Sammaan Toilets Helping Preserve Dignity of Twin-City Urban Poor


Cuttack: Since the opening of the community toilets under Project Sammaan, the facilities are helping to preserve the dignity of some of the poorest communities in Bhubaneswar and Cuttack through provision of a viable alternative to open defecation.

While there is no shortage of sanitation initiatives being implemented today, Sammaan’s approach is unique. The project aims to reduce open defecation by providing innovatively-designed facilities, developing a system for community management for operations and maintenance, and studying behavioural change processes through the collection of usage data.

The first such toilet opened a year ago today in Ghasia Sahi, Cuttack, and has been providing improved sanitation services to over 400 users from the surrounding community.

“Project Sammaan is an innovative sanitation project that involves the community in operations and maintenance of community toilets. The project is successfully providing user-friendly and financially sustainable communal sanitation facilities to the urban poor of Cuttack city” said Bikash Chandra Mohapatra, Municipal Commissioner of Cuttack Municipal Corporation.

Currently, 26 such facilities are in operation (10 in Cuttack and 16 in Bhubaneswar) and serve around 8,000 community members across these 26 communities. All of the 26 facilities in operation are managed by an elected management committee of three community members, called a Sammaan Ward Sanitation committee (WSC). These managers and the selected caretakers have been given comprehensive training on operations and maintenance by Project Sammaan before facility handover. These WSCs have also signed an MoU with their respective municipal corporations, formalising their position as guardians of the facility.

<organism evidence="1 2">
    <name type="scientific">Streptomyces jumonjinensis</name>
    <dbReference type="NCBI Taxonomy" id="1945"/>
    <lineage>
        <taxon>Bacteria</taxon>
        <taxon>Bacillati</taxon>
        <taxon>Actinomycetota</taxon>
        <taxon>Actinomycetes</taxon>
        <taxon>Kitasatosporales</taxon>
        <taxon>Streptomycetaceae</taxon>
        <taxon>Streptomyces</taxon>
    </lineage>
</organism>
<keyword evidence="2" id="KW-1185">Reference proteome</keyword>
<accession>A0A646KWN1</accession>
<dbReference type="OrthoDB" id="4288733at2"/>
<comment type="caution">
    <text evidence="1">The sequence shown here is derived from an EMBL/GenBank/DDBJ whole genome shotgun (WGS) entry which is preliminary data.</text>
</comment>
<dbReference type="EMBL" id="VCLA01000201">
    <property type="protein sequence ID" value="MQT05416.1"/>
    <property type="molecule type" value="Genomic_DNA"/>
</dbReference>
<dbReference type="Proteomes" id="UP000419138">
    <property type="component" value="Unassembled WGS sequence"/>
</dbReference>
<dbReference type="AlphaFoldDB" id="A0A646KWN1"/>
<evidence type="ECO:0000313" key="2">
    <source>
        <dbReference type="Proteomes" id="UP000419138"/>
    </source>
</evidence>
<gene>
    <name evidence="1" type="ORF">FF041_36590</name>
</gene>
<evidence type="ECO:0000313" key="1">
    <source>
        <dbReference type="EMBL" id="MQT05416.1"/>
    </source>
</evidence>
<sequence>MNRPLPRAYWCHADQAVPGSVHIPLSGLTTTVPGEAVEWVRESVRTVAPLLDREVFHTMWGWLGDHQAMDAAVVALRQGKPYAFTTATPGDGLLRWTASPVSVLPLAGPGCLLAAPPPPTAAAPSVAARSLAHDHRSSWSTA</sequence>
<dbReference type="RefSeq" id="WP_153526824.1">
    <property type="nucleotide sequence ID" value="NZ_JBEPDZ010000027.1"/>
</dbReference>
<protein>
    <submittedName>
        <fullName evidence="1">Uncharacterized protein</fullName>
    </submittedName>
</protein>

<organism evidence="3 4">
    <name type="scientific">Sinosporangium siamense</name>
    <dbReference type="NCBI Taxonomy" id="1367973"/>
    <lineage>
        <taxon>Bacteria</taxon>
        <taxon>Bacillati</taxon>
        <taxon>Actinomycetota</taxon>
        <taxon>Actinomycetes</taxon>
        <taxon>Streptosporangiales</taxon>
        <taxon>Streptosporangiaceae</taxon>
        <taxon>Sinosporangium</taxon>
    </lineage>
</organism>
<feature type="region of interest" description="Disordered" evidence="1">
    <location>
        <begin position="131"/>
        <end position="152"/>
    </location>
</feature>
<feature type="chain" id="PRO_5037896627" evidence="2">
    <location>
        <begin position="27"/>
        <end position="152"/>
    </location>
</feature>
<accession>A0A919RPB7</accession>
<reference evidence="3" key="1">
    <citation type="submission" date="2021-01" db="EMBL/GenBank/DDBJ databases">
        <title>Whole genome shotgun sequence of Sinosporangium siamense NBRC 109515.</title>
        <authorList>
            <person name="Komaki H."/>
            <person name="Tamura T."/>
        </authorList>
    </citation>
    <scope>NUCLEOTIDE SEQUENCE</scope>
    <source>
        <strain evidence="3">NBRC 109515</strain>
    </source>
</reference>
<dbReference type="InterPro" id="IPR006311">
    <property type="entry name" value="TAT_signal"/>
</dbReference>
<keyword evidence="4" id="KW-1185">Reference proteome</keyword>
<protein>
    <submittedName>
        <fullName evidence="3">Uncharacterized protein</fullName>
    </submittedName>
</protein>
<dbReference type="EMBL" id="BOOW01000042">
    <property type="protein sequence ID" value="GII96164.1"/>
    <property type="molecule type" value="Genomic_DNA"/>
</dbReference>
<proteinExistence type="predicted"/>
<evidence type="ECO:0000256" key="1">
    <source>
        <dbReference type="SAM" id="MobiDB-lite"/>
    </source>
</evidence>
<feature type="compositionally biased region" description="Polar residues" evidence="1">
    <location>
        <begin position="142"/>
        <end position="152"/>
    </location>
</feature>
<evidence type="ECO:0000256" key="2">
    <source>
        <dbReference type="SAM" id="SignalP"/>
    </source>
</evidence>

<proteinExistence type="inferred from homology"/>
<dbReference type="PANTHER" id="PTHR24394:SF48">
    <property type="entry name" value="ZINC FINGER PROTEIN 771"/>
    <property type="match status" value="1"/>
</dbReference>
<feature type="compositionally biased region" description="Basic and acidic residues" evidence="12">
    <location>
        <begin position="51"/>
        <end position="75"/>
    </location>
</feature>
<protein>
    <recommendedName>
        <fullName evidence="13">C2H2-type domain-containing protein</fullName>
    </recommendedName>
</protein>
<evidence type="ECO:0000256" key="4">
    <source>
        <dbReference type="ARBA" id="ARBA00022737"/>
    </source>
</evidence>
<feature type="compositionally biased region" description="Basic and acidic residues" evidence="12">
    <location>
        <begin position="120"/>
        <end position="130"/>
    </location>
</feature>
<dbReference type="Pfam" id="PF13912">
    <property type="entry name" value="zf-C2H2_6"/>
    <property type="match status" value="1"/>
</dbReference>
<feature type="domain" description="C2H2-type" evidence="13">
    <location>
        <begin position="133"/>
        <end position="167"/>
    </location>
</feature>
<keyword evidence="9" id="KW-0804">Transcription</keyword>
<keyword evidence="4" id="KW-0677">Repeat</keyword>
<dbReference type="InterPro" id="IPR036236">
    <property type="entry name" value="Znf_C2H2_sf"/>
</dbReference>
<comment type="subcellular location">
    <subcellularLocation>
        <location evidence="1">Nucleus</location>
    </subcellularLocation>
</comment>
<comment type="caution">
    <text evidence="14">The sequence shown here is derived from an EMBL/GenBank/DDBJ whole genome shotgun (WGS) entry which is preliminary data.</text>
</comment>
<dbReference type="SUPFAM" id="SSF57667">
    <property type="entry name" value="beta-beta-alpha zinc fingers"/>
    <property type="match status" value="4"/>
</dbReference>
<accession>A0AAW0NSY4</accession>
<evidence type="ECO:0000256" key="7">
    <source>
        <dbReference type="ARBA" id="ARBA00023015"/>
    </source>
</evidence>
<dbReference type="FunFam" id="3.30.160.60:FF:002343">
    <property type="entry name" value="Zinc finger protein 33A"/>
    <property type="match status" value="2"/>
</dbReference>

Though the mainstream focus has been predominantly on the construction of individual toilets (IHHL), community toilets are still a necessary aspect of urban sanitation strategy. Especially in cities such as Cuttack, lack of space to construct IHHLs or the households’ inability to finance construction can be a constraint. Project Sammaan is looking to fill this gap by providing high-quality sanitation services to some of the poorest urban areas of Bhubaneswar and Cuttack.

“Over the past year, we’ve gained so many valuable insights into what it takes to run community toilets sustainably, and into the factors that drive behaviour change in users. We hope that these learnings will help these communities take on the challenge of becoming ODF, and will help inform sanitation strategy across Odisha and other urban areas within India” said Rashmi Bhat, Sammaan Project Manager.

Project Sammaan, partly funded by the Bill and Melinda Gates Foundation (BMGF), aims to increase the number of facilities to a total of 26 in Bhubaneswar and 32 in Cuttack. Other key partners include JPAL South Asia at IFMR, Center for Advocacy and Research, and TARU Leading Edge Pvt. Ltd. This ambitious pilot project has been possible due to the forward-thinking of the two municipal corporations of Bhubaneswar and Cuttack and is set to improve the sanitation scenario for the urban poor in the twin-cities.